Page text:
Chickasaw White House
Once considered a mansion on the great frontier, this Victorian style home served as the private residence of Chickasaw Gov. Douglas H. Johnston and his extended family for decades. Built in 1898 in the town of Emet, Oklahoma, 3 miles south of Milburn, this historic home was the setting for many important social and political events including high profile weddings and meetings between prominent politicians and members of the Dawes Commission. Through his work with President Theodore Roosevelt, Governor Johnston achieved notable accomplishments on behalf of the Chickasaw Nation and its people.
The home features cherry fireplace mantles, crystal chandeliers and 14-foot ceilings with many of the original furnishings and décor remaining intact today. A multitude of fine art and musical instruments can be found within the home acting as a testament to the Chickasaw Nation’s dedication to education in all fields. Governor Johnston and his wife were educators before entering into the political sphere where they brought intellectual curiosity into their world as public servants.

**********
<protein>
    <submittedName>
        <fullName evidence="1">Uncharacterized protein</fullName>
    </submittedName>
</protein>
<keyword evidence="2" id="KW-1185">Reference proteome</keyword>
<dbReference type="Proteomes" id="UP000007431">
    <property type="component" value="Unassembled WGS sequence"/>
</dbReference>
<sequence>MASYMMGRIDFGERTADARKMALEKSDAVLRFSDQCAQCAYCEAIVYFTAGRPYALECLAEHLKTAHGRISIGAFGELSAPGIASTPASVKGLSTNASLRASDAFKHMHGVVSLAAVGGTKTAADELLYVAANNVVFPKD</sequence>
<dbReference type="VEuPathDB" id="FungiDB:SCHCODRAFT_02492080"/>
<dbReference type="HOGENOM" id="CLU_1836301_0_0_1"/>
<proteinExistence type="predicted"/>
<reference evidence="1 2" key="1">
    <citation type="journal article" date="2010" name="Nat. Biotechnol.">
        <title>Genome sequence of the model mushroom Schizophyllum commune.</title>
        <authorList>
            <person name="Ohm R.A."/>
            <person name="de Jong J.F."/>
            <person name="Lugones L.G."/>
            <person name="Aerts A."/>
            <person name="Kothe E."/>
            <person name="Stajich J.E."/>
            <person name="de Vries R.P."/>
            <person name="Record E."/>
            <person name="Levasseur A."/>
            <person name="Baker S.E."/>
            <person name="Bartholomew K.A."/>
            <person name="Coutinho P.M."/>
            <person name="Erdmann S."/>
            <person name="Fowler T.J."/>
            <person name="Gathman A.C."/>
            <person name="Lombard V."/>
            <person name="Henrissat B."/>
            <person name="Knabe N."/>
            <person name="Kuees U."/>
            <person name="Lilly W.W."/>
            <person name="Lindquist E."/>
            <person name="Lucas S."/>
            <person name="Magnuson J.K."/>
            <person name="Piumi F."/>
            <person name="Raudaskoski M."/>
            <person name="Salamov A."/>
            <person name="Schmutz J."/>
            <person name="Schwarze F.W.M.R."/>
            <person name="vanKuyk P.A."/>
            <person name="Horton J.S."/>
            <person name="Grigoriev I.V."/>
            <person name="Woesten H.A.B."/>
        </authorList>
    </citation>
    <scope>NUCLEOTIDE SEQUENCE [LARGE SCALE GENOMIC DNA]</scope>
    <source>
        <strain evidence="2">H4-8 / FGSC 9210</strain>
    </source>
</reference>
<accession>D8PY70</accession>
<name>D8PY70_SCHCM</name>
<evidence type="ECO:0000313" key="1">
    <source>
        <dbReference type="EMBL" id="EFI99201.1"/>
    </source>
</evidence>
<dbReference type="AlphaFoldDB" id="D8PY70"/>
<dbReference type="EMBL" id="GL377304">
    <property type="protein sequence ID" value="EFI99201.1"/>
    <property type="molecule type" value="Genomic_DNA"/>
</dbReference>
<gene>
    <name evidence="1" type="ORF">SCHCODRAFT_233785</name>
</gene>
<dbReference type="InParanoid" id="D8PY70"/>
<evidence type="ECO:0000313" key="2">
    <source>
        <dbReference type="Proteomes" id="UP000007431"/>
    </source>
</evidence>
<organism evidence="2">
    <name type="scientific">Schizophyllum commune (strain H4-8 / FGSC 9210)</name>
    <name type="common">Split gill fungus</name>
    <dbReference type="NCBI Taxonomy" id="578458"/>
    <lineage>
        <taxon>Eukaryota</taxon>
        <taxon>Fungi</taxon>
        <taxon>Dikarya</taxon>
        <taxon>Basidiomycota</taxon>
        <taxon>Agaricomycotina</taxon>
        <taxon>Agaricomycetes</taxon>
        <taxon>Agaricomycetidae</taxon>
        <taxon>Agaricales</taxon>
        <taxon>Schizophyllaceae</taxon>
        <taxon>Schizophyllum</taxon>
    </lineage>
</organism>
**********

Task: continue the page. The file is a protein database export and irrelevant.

Listed on the National Register of Historic Places, the house now operates as a museum and is open to the public. The White House also offers unique events to the public throughout the year.